G.I. JOE-Real American Heroes:
Are we noticing something of a pattern here? I’m afraid that growing up in the 80s had a rather profound impact on me. Those of us young enough to experience the animated glories of the years between 1980 and 1993 or so, without being old enough to fall victim to horrors of 80’s fashion or pop culture were fortunate enough to be weaned on the greatest selection of cartoons and entertainment that the world has ever seen, or at least nostalgia would have it so. I was a big fan of the JOEs when I was a kid and had a good collection of the toys. The toon itself though, I really loved. I tracked it down in college in a burst of nostalgic madness and found that large swaths of it were nearly unwatchable, although there were certainly high points. However, it was at that point that I discovered the comics.
Right about my freshmen year of college, Marvel put out in TPB form the first fifty or so issues of the G.I. JOE comic written by Larry Hama. As part of the rediscovery of my childhood that I had undertaken, I tracked these down. Much to my astonishment, they were to the JOE cartoon what the book Starship Troopers was to the movie. My unbelieving eyes discovered that, while the show had been light adventure, suffering greatly from the fear of violence on TV that gripped the decade of its ascendancy, the comic was something much finer and more interesting, more compelling, than I had ever expected from a comic book. You see, it was G.I. JOE, more than anything else, that showed me what comics were capable of accomplishing. The author, Hama, had actually served in Vietnam, and the book under his hand was full of vibrant characters, exciting adventures, but also grounded in a sense of military knowledge and a soldier’s perspective on the ambiguities of politics and life. Characters were hurt, characters killed others, and were themselves killed. Needless to say, I was amazed.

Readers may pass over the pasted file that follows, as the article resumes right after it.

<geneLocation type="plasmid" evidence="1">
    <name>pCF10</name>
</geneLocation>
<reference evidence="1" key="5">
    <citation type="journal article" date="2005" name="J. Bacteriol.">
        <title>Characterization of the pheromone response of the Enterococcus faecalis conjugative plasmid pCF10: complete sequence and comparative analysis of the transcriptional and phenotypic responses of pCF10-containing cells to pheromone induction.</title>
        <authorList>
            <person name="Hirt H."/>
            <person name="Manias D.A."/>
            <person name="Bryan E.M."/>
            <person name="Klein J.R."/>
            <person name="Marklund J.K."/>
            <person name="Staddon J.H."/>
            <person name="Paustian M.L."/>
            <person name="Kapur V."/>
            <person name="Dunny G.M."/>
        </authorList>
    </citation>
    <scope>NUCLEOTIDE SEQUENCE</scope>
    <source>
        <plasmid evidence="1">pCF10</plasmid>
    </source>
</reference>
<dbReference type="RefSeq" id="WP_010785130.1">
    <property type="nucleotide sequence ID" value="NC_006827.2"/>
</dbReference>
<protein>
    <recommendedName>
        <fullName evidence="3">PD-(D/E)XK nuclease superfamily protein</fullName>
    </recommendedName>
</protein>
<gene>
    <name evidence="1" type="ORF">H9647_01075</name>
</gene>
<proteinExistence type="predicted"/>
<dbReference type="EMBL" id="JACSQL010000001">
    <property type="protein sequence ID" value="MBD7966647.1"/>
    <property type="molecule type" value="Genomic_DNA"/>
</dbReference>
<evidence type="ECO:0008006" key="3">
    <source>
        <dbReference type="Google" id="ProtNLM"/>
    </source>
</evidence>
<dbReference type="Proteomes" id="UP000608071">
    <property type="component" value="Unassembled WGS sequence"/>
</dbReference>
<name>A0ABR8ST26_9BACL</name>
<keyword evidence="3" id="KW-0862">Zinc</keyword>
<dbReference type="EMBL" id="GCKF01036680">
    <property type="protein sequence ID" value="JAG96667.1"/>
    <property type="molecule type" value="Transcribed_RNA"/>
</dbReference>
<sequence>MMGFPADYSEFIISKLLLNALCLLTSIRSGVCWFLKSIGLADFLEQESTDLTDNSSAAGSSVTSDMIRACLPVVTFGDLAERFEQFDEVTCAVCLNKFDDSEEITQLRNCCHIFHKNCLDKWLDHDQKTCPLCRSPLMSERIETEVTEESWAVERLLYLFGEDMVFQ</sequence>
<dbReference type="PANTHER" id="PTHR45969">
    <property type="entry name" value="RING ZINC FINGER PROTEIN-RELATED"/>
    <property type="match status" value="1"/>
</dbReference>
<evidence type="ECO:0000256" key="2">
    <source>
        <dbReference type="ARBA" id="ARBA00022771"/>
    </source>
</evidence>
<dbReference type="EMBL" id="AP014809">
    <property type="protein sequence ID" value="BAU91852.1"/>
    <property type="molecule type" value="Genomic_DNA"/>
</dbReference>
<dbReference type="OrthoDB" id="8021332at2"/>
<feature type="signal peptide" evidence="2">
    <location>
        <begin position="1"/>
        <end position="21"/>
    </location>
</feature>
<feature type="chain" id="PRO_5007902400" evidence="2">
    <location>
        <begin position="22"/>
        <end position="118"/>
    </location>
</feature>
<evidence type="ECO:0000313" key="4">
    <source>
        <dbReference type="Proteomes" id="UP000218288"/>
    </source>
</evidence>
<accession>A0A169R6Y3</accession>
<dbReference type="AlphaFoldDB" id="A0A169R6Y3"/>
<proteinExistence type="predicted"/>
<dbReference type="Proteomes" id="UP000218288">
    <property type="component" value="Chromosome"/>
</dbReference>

So, with my mind filled with the exploits of Snake Eyes, Duke, Roadblock, and the rest, I found myself looking at Freedom Force, and thinking great thoughts. It seemed like the perfect fit, and I set about immediately to bring the JOEs into the world of Freedom Force. I requested some skins and meshes, and I started an abortive attempt at learning modding. It was right about then that my education kicked into overdrive, and I suddenly found myself utterly buried. Shortly thereafter, the mesher who had been creating the JOEs found himself called elsewhere as well. Since then, I’ve picked the concept back up a few times, but I’ve come to the conclusion that Freedom Force simply isn’t the right type of game to capture what makes the JOEs great. It would be hard to portray the stronger military tones and tactics in FF that you would really need for the JOEs. I’ve thought about trying to mod games like Silent Storm (a spiritual successor to the legendary Jagged Alliance 2), but the modding community for those is nothing compared to FF. Art assets are almost impossible to come by.
So, until the right game comes along, with enough popularity to support a community strong enough to make the effort worthwhile, I’m afraid that G.I. JOE will never see the light of day. I hope that one day we’ll see something that fits the bill, but given the waning in popularity of that type of squad-based strategy game, I imagine it isn’t very likely. Hope springs eternal, though. The JOEs are, however, one of only two sets of characters that I’d create my own game for if I ever had enough money to fund a developer. What is the other one? Well, we’ll see in due time, in due time.